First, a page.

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Ab­b­Vie tacks on a new warn­ing to Rin­voq la­bel as safe­ty frets crimp JAK class

The safety problems that continue to plague the JAK class as new data highlight some severe side effects are casting a large shadow over AbbVie’s Rinvoq.

As a result of a recent readout highlighting major adverse cardiac events (MACE), malignancy, mortality and thrombosis with Xeljanz a couple of months ago, AbbVie put out a notice late Friday afternoon that it is adding the new class risks to its label for their rival drug.

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Biospec­i­men M&A: Dis­cov­ery ac­quires Al­bert Li's he­pa­to­cyte project; PhI­II tri­al on Bay­er's Nube­qa reached pri­ma­ry end­point

Discovery Life Sciences has acquired what claims to be the Maryland-based host of the world’s largest hepatocyte inventory, known as IVAL, to help researchers select more effective and safer drug candidates in the future.

The combined companies will now serve a wider range of drug research and development scientists, according to Albert Li, who founded IVAL in 2004 and is set to join the Discovery leadership team as the CSO of pharmacology and toxicology.

Re­searchers move clos­er to de­ci­pher­ing blood clots from As­traZeneca, J&J's Covid-19 vac­cines

Researchers may be nearing an answer for the mysterious and life-threatening blood clots that appeared on very rare occasions in people who received the J&J or AstraZeneca Covid-19 vaccine.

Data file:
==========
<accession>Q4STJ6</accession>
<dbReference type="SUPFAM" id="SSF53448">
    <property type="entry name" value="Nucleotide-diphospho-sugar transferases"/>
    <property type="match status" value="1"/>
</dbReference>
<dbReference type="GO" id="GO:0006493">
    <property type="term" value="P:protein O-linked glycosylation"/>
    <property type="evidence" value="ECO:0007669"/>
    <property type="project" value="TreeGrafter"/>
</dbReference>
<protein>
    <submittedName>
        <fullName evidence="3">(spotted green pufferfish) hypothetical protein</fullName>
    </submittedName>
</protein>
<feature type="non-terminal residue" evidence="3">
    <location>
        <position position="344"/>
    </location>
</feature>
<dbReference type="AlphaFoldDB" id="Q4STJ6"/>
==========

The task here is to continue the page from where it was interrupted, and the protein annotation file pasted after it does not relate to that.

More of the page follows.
The new work builds on an early hypothesis researchers in Norway put forward last spring, when the cases first cropped up. They proposed the events were similar to blood clots that can occur in a small subset of patients who receive heparin, one of the most commonly used blood thinners.

Ed Kaye, Stoke Therapeutics CEO

Stoke touts ear­ly signs of ef­fi­ca­cy for Dravet syn­drome drug

Two and a half years after driving his antisense oligonucleotide platform to Wall Street, Stoke Therapeutics CEO Ed Kaye is painting a fuller picture of the company’s first clinical data. And though the trial wasn’t powered to detect statistical significance, Kaye says the readout shows early signs of efficacy in kids with a rare, drug-resistant form of epilepsy

STK-001 was well-tolerated in single and multiple doses in 22 Dravet syndrome patients between the ages of 2 and 18 years old, Stoke announced on Friday. What’s more, 12 of the 17 evaluable patients at the time (70.6%) saw reductions from baseline in convulsive seizure frequency, according to the company.